Mountain paca

Agouti taczanowskii

TAXONOMY

Agouti taczanowskii (Stolzmann, 1865), Andean Ecuador. OTHER COMMON NAMES

French: Pace de Montagne; German: Berkpaka; Spanish: Guagua negra, tinajo, sachacuy, picure de montana, lapa andina.

PHYSICAL CHARACTERISTICS

Smaller than the lowland A. paca, with reddish brown fur that is shorter, denser, and softer. There is a dense undercoat for insulation. Combined this gives the impression of a thicker, woollier animal with fluffier fur. The face is less broad, with a longer snout, smaller eyes and thinner claws. There is some spotting on the back as well as on the flanks. The throat and belly are generally cream colored.

DISTRIBUTION

Andean cordilleras of Venezuela, Colombia, Ecuador, and northern Peru.

HABITAT

High cloud forest and into the tree less paramo grasslands. In Venezuela, the maximum abundance occurs between 6,560 and 10,000 ft (2,000-3,050 m).

BEHAVIOR

This species is much less well known than its lowland relative. Prefers to den in forest with a dense cover of Blechnum ferns.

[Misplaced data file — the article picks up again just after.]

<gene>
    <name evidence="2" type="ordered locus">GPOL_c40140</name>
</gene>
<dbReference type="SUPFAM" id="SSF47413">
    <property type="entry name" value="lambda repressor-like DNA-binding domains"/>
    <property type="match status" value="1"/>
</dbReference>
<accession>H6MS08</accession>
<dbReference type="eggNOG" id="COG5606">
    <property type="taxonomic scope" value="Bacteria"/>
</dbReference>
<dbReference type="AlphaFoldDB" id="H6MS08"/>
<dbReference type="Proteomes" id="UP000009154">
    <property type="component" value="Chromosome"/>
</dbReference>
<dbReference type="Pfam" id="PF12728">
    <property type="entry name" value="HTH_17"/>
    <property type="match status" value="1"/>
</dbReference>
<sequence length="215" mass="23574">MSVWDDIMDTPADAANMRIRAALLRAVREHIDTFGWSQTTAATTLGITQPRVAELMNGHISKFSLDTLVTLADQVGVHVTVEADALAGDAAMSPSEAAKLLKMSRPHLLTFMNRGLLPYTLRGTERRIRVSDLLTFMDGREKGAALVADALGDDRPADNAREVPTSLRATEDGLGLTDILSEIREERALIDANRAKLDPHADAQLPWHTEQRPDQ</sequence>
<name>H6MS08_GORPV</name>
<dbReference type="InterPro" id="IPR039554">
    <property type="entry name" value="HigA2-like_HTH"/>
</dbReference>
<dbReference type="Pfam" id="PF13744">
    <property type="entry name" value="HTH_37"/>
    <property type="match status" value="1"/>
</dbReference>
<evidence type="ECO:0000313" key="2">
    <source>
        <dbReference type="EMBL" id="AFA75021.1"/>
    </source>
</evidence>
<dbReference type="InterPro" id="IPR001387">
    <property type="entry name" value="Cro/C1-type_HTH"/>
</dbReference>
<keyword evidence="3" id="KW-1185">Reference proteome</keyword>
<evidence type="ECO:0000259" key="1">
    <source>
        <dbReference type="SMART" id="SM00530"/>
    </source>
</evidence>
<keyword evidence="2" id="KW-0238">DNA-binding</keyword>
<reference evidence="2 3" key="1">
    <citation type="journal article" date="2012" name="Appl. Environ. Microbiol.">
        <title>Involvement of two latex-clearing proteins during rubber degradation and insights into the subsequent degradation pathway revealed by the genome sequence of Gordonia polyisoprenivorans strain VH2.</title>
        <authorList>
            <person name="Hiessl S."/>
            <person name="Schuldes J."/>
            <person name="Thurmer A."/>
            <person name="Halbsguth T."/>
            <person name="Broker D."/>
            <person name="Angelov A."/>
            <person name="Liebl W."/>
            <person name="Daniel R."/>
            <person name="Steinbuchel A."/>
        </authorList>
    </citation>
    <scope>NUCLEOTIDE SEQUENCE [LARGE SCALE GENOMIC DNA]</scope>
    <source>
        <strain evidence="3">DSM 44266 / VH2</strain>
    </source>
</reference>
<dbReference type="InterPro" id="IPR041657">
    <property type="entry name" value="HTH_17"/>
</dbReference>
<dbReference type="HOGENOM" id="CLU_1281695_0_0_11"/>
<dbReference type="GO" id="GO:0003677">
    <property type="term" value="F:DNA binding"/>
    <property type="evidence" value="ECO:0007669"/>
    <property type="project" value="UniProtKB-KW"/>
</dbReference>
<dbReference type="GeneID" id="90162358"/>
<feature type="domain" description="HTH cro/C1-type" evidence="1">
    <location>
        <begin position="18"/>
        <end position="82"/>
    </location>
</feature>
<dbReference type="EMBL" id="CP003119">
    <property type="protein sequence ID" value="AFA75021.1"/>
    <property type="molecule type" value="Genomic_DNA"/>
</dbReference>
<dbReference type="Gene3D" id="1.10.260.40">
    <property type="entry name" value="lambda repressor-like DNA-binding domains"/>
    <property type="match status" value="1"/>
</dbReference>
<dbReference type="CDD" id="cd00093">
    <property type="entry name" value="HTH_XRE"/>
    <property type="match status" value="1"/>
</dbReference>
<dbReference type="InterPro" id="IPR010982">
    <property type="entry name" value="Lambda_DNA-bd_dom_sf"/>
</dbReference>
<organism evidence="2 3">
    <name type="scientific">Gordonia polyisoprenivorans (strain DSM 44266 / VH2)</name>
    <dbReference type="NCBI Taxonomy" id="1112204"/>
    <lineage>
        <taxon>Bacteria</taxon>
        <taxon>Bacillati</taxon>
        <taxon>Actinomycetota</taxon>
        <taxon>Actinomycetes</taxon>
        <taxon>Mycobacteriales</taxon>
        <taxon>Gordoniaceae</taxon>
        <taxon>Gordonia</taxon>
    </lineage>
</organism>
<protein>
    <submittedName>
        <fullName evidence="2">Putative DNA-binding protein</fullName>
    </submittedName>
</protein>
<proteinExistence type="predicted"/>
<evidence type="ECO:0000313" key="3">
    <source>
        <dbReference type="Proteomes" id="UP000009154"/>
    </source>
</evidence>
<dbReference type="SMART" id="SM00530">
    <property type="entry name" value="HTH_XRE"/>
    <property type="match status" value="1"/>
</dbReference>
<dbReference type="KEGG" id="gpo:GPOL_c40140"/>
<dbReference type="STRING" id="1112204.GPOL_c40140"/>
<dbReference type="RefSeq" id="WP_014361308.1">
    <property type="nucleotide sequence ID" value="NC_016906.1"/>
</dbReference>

Males recorded as making loud aggressive noises out of all apparent proportion to their size.

FEEDING ECOLOGY AND DIET

Known to eat 48 different species of plants. Eats more leaves and fungi than does A. paca.

REPRODUCTIVE BIOLOGY

Gestation time 165 days. Sexual maturity reached in 12-15 months. Litter size is one.

CONSERVATION STATUS Lower Risk/Near Threatened.

SIGNIFICANCE TO HUMANS

Not as extensively exploited for food as the lowland paca, but hunting does occur. The species is also threatened by habitat destruction and forest fragmentation. Considered nationally At risk in Venezuela where its hunting is prohibited, though this still continues even in national parks such as Guaramacal. Hunting only with permit in Colombia, where it is considered to be a species of Lower Risk. ♦

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